Africa-Press – Mozambique. Mozambican civil society organisations on Wednesday, June 22, demanded the creation of a sovereign wealth fund before the start of production of liquefied natural gas from Rovuma, to allow the revenues to be used for the social and economic development of the country.
“We are of the opinion that Mozambique cannot start exploring [natural gas from the Rovuma basin] without having a sovereign wealth fund,” said Fátima Mimbire, coordinator of the Civic Movement for the Sovereign Fund, a coalition of Mozambican civil society organisations.
Mimbire was speaking on the sidelines of a debate in Maputo four days after the first offshore exploitation platform began extracting gas from the Rovuma reserves.
Mozambique “must hurry up” and open an account for gas proceeds to be deposited in, Mimbire said.
Without a special savings mechanism, the income from the production and export of LNG would be allocated directly to the State Budget, tempting the government to increase expenditure in areas with little or no impact on social and economic development or poverty reduction, Mimbire warned.
“We have to ensure that we have a sovereign fund for the first revenues, even if they are tiny. It is possible for Mozambique to start small and build savings,” she said.
“The government could use the money from natural gas to pay off the huge public debt,” she suggested.
Mimbire urges that gas revenues be channelled to social sectors such as education and health, as well as to the construction of infrastructure like roads and bridges which would stimulate the transformation and diversification of the economy.
Civil society organisations are not opposed to an option presented in 2021 by the Bank of Mozambique that 50% of revenues be channelled to the state budget, but argue that a plan that clearly defines the priorities for the allocation must be drawn up.
Speaking on the same occasion on behalf of the Assembly of the Republic, the chairman of the Planning and Budget Commission (CPO), António Niquice, gave assurances that parliament would approve legislation on a possible sovereign wealth fund so that energy would be a “blessing” for Mozambique, not a “nightmare”.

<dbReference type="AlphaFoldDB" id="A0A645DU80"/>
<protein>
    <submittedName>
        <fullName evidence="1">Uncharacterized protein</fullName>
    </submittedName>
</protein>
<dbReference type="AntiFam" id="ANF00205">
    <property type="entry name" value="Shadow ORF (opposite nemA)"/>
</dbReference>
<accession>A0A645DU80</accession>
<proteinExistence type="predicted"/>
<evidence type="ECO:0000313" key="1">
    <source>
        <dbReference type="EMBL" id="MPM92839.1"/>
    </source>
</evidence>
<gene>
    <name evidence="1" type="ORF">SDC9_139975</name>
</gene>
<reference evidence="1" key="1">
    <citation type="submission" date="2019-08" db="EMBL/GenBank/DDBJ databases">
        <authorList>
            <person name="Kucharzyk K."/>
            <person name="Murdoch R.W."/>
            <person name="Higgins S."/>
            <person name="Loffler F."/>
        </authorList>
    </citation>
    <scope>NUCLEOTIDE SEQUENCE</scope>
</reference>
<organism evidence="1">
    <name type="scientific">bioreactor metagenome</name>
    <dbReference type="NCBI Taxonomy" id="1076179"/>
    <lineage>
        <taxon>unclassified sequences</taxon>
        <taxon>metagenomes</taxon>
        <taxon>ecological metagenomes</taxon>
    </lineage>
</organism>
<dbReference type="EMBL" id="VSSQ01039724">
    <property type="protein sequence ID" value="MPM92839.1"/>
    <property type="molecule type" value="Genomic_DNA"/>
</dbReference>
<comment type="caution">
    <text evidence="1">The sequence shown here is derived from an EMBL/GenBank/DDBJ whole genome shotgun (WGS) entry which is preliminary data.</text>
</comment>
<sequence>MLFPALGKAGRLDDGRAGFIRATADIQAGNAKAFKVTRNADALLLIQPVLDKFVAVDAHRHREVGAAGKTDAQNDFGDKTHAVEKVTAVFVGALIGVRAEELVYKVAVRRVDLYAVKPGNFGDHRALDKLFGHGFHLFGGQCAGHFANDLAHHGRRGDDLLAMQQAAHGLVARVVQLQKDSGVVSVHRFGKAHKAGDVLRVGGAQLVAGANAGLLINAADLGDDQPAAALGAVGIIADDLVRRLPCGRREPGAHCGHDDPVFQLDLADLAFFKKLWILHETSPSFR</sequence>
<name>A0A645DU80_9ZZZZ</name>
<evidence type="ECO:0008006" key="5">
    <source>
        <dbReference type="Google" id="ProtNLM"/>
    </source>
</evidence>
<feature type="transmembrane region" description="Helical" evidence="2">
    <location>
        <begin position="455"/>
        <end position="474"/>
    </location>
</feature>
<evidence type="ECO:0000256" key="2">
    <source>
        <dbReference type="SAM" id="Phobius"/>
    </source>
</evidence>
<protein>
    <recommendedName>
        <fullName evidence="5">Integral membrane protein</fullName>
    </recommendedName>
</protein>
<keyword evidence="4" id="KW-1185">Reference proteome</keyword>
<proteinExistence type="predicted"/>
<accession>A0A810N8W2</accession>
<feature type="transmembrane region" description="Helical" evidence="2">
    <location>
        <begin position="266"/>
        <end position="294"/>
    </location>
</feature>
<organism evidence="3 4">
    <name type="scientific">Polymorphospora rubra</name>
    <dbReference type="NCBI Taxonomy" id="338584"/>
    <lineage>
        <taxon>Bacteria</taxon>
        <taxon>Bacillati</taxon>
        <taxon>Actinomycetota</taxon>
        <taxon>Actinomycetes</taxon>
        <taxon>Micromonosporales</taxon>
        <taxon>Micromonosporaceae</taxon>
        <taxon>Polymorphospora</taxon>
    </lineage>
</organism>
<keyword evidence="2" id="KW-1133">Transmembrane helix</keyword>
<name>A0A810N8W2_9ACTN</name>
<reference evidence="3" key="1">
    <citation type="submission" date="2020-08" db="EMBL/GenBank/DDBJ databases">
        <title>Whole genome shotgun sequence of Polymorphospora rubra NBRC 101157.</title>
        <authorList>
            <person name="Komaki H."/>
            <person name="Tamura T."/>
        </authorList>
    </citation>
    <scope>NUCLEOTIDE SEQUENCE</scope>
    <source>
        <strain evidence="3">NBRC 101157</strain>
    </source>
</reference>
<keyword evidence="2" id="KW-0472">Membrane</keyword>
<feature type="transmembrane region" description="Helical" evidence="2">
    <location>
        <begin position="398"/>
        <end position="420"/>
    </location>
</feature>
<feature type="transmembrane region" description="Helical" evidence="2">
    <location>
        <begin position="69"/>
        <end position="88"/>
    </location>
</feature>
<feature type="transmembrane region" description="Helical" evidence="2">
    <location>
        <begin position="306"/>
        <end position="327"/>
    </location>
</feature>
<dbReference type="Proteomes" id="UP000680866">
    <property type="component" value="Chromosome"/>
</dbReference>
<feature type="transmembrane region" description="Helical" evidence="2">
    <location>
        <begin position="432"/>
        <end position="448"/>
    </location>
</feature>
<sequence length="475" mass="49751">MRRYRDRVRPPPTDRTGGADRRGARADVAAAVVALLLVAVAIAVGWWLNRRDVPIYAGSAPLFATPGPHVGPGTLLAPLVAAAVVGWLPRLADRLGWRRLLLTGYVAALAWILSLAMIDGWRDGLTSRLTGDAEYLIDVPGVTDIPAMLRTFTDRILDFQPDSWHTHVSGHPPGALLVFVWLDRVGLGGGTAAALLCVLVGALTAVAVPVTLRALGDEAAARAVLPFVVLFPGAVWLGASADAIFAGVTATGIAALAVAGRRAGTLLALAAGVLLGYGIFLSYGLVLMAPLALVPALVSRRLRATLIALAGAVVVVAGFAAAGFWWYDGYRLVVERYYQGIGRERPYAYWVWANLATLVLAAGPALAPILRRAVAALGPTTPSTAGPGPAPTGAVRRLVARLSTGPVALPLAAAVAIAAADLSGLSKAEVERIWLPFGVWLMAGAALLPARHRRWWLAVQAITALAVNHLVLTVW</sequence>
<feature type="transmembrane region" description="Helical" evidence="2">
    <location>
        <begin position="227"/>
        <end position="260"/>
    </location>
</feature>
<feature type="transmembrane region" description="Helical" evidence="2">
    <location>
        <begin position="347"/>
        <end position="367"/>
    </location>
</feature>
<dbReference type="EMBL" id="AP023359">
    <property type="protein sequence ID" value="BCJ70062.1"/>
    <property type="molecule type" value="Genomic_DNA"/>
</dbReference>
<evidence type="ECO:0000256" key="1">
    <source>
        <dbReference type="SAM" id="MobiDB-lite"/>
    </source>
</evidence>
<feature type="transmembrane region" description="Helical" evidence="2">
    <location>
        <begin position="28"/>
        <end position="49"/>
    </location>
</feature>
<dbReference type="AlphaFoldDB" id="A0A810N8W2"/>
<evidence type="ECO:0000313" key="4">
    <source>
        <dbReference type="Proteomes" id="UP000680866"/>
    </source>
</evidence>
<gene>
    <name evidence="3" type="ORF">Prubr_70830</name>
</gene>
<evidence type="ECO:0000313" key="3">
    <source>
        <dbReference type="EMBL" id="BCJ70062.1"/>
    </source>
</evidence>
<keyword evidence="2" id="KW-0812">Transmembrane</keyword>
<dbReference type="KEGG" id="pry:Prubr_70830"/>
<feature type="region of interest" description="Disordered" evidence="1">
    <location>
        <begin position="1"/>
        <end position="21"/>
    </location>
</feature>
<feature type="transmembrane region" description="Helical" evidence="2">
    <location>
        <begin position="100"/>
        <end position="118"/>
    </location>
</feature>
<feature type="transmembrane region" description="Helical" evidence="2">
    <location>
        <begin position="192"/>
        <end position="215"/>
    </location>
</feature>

“We do not want to repeat the mistakes of other countries, because we already have these examples of how things go wrong,” said António Niquice, deputy for the ruling Frelimo party, observing that the Assembly of the Republic would adopt legislation guaranteeing transparent management in the use of the proceeds for the social and economic development of the country.
Niquice said that the exploitation of natural resources should be a factor working towards peace, through the creation of employment opportunities for youth, and not conflict.
In a document released last year on a possible sovereign fund model for the country, the Bank of Mozambique admitted that the possibility of integrating civil society into account management would be “considered”, while noting that this is not common in other countries.
The Bank of Mozambique said that it would be “desirable” for the sovereign wealth fund to be constituted before the country begins to receive the revenues from the production of natural gas from the large deposits of the Rovuma basin, in time to create technical and institutional capacity for a better management of natural resources, without jeopardising macroeconomic and financial management.
The central bank expects the country to receive US$96 billion over the presumed 25 years of Rovuma gas extraction – almost seven times Mozambique’s annual gross domestic product.